So then, we come to the first of these characteristics.
Love is Patient.
Definition.
The Baker Encyclopedia of the Bible offers a helpful definition.
Patience is the “ability to take a great deal of punishment from evil people or circumstances without losing one’s temper, without becoming irritated and angry, or without taking vengeance.”[2]
The Greek root.
Makrothumos is derived from two different Greek words, makro meaning long, distant, or far away and thumos meaning “a strong passion of soul or mind wrath, rage.”
Putting them together we come up with a rough translation of “long-anger.”
The King James offers a helpful translation, “charity suffers long.”
You’ve likely heard or used the expression “short-tempered” or “quick-tempered.”
In contrast, patience is long-tempered.
Patience is active.
As has already been noted, all of these characteristics are verbs.
They are active not just descriptive.
Patience is not indifference to circumstances or people.
Someone who is indifferent to circumstances and other people may appear to be patient because nothing seems to bother them, but it may simply be that they don’t care about anything or anyone.
On the other hand loving patience is active.
It is aware of the challenging circumstance or challenging person and still chooses to overlook or believe or trust.
Patience is active.
Patience towards others.
There are a couple of words in the Greek that are translated as patience.
(1) There is an aspect of patience (hupomone) that deals with the ability to endure through great circumstances without becoming irritated or angry.
This patience amidst circumstances may be seen through things such as waiting patiently for traffic to move along, for dinner to be ready, for school to end and summer to come.
This patience may require you to persevere through hardship and trials knowing that God will use them for your good and growth.
This patience may require us to wait in certain circumstances and trust that God’s timing is best.
This patience is not directed at people but instead circumstances in which you find yourself.
(2) The second aspect of patience (makrothumos) which is emphasized in this verse deals with the patience we are required to have while dealing with other people.
With this patience, people can do a great deal before you become angry.
You are able to endure a long time before becoming impassioned and annoyed.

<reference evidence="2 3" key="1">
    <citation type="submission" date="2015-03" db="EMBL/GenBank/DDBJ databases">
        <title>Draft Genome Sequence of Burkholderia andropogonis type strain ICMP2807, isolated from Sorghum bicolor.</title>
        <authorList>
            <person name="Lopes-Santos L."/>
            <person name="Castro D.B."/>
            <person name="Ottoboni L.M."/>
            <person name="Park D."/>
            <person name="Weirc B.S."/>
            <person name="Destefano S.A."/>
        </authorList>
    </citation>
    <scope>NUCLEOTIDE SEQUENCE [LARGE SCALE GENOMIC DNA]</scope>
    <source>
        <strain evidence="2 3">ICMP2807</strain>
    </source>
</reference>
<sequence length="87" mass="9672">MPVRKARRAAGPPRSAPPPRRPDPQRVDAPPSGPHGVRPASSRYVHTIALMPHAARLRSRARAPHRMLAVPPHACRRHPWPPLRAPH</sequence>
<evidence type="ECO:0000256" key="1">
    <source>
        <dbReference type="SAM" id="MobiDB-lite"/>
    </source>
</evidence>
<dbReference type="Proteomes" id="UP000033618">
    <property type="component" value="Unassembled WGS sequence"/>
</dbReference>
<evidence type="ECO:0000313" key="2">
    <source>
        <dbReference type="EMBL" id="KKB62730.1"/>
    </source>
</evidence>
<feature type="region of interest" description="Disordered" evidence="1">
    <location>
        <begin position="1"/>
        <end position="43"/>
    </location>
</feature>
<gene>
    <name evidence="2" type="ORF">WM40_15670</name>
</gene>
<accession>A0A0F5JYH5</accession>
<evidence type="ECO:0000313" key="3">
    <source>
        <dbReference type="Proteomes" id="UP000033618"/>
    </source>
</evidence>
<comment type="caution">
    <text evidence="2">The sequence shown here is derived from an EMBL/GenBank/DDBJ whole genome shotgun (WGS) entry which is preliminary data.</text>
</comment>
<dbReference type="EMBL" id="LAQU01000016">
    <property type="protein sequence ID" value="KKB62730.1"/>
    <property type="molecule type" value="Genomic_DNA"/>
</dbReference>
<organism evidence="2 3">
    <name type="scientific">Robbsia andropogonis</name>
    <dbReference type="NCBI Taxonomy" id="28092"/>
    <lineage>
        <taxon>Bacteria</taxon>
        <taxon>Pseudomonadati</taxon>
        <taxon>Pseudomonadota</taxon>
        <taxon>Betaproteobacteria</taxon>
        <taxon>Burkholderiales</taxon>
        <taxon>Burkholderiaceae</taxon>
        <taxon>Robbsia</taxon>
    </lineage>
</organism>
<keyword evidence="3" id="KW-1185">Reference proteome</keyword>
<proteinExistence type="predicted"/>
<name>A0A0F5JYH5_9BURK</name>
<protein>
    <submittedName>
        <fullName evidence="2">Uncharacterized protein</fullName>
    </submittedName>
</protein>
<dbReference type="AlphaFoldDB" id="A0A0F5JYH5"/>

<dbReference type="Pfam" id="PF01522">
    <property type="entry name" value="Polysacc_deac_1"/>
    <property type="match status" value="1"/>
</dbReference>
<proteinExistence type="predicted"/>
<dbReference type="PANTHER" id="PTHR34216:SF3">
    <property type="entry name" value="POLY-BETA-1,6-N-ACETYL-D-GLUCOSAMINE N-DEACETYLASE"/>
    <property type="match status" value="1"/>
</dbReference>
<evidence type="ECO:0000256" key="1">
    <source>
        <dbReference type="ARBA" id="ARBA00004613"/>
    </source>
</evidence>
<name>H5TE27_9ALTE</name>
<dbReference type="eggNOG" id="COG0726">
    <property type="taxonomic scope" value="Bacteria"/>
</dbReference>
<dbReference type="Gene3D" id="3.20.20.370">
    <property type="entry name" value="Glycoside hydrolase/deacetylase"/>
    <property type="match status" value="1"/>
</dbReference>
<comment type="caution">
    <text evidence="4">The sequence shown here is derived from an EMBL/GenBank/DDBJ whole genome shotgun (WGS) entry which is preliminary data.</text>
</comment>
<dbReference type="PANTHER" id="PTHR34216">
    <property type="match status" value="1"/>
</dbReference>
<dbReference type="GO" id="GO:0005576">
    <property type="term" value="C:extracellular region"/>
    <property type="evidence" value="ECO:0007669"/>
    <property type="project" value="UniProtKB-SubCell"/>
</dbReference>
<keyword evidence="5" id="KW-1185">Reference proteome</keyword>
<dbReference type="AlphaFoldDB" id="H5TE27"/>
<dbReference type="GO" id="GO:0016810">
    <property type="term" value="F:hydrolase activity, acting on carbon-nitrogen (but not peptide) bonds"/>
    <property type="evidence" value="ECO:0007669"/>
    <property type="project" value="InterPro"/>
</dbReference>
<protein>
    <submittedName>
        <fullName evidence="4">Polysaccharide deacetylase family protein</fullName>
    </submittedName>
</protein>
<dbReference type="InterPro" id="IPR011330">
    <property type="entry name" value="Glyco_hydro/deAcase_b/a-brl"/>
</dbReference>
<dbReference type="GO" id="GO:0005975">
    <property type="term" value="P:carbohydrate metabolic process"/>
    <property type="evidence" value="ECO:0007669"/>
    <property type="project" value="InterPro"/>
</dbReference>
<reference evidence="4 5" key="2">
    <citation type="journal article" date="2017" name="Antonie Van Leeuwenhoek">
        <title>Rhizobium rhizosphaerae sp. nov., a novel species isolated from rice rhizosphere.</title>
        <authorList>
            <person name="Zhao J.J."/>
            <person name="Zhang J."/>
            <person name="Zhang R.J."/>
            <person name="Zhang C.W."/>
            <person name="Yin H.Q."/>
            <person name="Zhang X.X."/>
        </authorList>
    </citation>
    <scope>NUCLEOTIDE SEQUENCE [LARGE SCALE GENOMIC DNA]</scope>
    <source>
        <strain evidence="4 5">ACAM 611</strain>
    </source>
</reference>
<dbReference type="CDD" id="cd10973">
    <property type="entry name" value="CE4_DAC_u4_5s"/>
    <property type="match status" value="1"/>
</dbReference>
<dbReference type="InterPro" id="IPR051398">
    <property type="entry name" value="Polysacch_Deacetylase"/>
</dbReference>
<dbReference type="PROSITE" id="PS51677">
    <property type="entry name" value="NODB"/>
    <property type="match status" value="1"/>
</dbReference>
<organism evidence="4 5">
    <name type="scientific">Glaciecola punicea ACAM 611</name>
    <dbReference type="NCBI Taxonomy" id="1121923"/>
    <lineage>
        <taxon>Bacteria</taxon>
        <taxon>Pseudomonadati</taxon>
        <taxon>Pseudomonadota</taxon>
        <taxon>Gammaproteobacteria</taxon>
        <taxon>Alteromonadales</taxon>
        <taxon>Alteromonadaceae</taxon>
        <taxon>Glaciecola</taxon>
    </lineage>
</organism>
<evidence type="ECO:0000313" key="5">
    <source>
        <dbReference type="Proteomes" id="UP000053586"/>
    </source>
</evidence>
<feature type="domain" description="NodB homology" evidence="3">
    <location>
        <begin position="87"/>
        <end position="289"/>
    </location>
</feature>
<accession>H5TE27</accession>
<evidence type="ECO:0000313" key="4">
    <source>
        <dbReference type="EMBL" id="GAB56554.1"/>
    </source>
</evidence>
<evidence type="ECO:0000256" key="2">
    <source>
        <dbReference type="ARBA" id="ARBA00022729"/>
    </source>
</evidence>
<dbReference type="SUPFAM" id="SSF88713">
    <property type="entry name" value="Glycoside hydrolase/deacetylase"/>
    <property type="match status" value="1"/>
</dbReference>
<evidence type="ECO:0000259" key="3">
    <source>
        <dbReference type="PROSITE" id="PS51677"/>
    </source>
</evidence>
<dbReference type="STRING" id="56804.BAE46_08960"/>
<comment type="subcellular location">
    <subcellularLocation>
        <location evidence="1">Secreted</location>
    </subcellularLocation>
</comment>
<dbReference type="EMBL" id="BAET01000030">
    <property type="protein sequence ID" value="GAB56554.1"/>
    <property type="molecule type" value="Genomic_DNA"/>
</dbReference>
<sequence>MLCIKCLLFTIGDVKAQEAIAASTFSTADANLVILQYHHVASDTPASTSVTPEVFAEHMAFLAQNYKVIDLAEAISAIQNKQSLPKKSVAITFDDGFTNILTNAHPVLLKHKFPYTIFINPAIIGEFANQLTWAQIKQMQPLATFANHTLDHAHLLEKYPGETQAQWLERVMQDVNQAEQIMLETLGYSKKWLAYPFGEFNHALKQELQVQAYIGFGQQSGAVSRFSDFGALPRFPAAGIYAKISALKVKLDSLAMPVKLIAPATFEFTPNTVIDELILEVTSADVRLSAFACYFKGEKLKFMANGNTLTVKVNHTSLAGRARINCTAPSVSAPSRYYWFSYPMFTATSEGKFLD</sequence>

BARCLAY.
It is the quality of mind and heart which enables us to cope with people in such a way that their unpleasantness and malice and cruelty will never drive us to bitterness, that their unwillingness to learn will never drive us to despair, that their folly will never drive us to irritation, and that their unloveliness will never alter our love.
Makrothumia is the spirit which never loses patience with, belief in and hope for others.[3]
What areas reveal your impatience?
There are a host of situations that could reveal this type of impatience in our lives.
How do you react when people are driving slowly in front of you?
How long does it take for you to become upset when people at work don’t meet up to expectations or job descriptions?
Do you sit boiling when someone is late to a meeting or event?
When people have an irritating personality or obnoxious habits, are you impatient?
How long does it take for people to pick at you and provoke you?
In your relationships, do you become upset quickly when people let you down?
Impatience is the absence of love.
Your reactions in these moments (and of course a host of other scenarios) reveal whether or not you are selfishly loving yourself or loving God and others.
The presence of impatience is evidence of a lack of love.
Remember, love is the choice to sacrifice yourself for the betterment or well-being of another.
Impatience is focused on how the particular moment is affecting you.
It is not looking at how to seize the moment to love the other person.
When someone at work is not meeting up to expectations, love is going to consider how to best help that person whereas impatience is going to be annoyed that their incompetence is affecting you.
When someone is late, love is going to believe that there is a reasonable explanation.
Even if there isn’t love is going to not sit their infuriated.
Impatience is going to result in stress and anger and likely passive aggressive comments when the person walks in – if not straight up unkind speech.
When someone around you continues in their annoying behavior, love is going to endure, see them as someone created in the image of God, and look for ways to serve them.
Impatience will lead to angry words, condescension, or avoidance.
Patience and love may likely include confrontation.